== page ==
A protein that targets the effects of a faulty gene could offer the first treatment targeting the major genetic cause of Pulmonary Arterial Hypertension (PAH), according to research funded by the British Heart Foundation (BHF) and carried out at the University of Cambridge.
Genetic evidence dating back to 2000, from research the BHF helped to fund, indicated that the absence or reduced activity of a particular protein, bone morophogenetic protein type II receptor (BMPR-II), leads to PAH. BMPR-II is important to the normal function of the blood vessels of the lungs. PAH is thought to affect around 6,500 people in the UK.
This new study led by BHF Professor of Cardiopulmonary Medicine Nick Morrell and including expertise from Dr Rajiv Machado at the University of Lincoln, UK, is the first to use a protein, called BMP9, to reverse the effects of reduced activity of BMPR-II and to reverse the disease itself. The study was conducted in mice and rats, but also using cells from patients with PAH. It is published today in Nature Medicine.
PAH is a chronic and debilitating disease that affects the blood vessels in the lungs, leading to heart failure, and leaves sufferers feeling breathless and exhausted. Current treatments only target the symptoms and prognosis remains poor. The only effective cure is a lung, or heart and lung, transplant, which has associated risks and complications.
Once diagnosed with PAH, a person has a 30 per cent chance of dying within three years and the condition affects more women than men. Researchers speculate that this gender disparity is caused by pregnancy triggering the disease in genetically susceptible women or that oestrogen can affect the function of BMPR-II.
The Cambridge team, with contributions from researchers at the University of Lincoln, Switzerland and the US, searched for a BMP protein that could enhance the function of BMPR-II to target the condition. The researchers firstly trialled different BMP proteins on lung blood vessel cells grown in a dish. This process showed BMP9 to be most selective, and therefore less likely to have negative effects on other cells.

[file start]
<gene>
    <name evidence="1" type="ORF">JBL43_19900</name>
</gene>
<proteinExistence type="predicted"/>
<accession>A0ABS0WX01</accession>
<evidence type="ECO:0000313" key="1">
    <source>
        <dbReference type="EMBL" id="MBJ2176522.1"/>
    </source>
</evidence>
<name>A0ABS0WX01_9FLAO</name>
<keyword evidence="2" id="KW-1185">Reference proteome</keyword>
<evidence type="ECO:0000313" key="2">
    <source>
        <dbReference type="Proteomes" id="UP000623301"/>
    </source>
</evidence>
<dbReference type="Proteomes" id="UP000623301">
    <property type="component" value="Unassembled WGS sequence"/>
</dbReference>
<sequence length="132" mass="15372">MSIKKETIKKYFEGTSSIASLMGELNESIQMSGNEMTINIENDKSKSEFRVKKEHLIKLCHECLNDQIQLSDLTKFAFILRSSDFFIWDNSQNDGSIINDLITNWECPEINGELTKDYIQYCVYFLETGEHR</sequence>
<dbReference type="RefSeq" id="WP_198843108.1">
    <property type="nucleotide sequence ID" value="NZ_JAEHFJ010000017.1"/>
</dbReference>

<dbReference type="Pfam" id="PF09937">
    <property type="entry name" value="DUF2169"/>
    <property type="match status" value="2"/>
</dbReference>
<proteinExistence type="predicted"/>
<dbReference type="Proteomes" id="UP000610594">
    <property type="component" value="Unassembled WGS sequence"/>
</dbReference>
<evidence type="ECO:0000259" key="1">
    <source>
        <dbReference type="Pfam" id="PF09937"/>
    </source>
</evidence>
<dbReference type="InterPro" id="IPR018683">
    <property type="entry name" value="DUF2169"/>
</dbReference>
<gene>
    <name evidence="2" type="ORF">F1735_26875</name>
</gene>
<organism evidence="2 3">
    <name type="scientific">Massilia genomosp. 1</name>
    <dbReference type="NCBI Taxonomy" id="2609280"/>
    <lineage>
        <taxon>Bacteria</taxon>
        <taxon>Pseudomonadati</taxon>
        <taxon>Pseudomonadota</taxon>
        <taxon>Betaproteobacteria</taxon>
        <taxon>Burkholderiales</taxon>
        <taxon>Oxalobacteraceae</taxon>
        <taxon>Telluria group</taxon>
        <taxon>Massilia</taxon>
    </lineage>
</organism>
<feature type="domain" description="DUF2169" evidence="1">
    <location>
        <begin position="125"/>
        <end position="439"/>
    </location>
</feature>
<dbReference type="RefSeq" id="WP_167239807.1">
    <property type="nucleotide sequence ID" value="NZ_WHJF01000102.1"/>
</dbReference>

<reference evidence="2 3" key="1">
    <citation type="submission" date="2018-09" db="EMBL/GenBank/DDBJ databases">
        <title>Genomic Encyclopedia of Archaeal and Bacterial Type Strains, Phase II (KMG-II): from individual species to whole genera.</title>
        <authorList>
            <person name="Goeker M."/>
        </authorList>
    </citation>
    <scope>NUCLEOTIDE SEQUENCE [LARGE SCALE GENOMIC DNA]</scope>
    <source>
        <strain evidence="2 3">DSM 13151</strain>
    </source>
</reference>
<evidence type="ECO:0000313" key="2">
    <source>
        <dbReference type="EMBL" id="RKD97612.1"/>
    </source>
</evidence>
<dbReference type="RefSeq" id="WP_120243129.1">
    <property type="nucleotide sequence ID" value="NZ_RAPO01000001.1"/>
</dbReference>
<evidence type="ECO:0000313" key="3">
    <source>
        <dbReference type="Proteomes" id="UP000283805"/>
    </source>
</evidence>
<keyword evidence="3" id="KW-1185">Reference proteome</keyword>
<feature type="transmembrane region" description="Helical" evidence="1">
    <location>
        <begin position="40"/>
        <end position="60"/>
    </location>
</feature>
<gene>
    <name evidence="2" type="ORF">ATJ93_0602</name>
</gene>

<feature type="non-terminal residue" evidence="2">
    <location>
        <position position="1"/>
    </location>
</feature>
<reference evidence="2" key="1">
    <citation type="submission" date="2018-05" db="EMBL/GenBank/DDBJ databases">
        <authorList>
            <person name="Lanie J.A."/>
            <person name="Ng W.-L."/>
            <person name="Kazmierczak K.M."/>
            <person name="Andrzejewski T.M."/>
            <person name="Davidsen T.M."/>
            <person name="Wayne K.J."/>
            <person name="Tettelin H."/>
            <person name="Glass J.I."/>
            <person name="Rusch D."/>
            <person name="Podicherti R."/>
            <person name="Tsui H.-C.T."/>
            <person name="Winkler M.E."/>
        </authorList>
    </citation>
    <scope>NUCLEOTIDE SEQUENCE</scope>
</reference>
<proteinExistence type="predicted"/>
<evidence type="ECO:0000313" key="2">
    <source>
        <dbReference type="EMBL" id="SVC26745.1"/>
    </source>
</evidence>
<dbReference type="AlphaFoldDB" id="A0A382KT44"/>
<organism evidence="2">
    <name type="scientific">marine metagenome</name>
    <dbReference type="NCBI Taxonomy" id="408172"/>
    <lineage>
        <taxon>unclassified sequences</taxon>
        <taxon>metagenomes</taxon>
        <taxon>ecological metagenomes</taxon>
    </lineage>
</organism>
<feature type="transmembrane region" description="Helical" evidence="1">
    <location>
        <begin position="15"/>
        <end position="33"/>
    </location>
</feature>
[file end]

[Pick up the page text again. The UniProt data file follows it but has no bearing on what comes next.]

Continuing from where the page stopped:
This study used the first animal model, a mouse, which closely mimics the human genetic form of the disease. The University of Lincoln's Dr Machado was instrumental in designing the strategy for development of this experimental model employed in the study.
Using a specific set of molecular tools, Dr Machado replicated a mutation frequently observed in human PAH patients which, subsequently, was introduced into the mouse genome. This facilitated the generation of a mouse model that naturally mirrored the human disease state critical for the assessment of therapeutic options.
Ultimately though, the team showed that BMP9 treatment reversed PAH in three separate mouse and rat models. They found that the treatment works in mice with both the genetic from of the disease, and in acquired forms of PAH, where the cause is unknown.
BHF Professor Nick Morrell, who led the research, from the Department of Medicine at the University of Cambridge School of Clinical Medicine, and Director of the BHF Cambridge Centre for Cardiovascular Research Excellence, said: "The next step for our research is studies in people with pulmonary arterial hypertension -- first, safety testing to ensure the compound can be given to people. But we're confident of passing this phase because BMP9 exists naturally in the body. We're just giving patients more of it."
Professor Jeremy Pearson, Associated Medical Director of the British Heart Foundation, which funded the research, said: "We're very excited by these results. This condition is horrible and an effective treatment that prevents the need for a transplant would be a game-changer. Clinical trials of the treatment in patients are still needed but these findings, from years of research supported by the BHF, offer real promise of a cure."
Kath Graham, 53, from Stevenage, was collapsing almost daily and confined to a wheelchair because of the severity of her PAH and the treatments for it, until she had a heart and lung transplant in September 2013. Before her transplant, she needed to have a continuous infusion of intravenous (IV) medications.
She said: "It meant having a small pump, which I carried around on an elastic waistband. I had to prepare an infusion in a sterile environment twice a day and put that into a syringe attached to the pump which then infused the drug continuously through a permanent line fitted by the hospital.
"I didn't have a choice because at that stage I was collapsing every few days. Just climbing out of bed, I would collapse and pass out so I had a sort of love/hate relationship with it. I knew the IV drugs were helping to keep me well until I could get a transplant but they also made me quite sick.
"I'm so grateful for my transplant but, it would have been so much better if I could have taken a medicine that worked and didn't have the same side effects. The research happening at Cambridge, supported by the BHF, gives me some hope for all my friends who have PAH. A treatment can't come soon enough."
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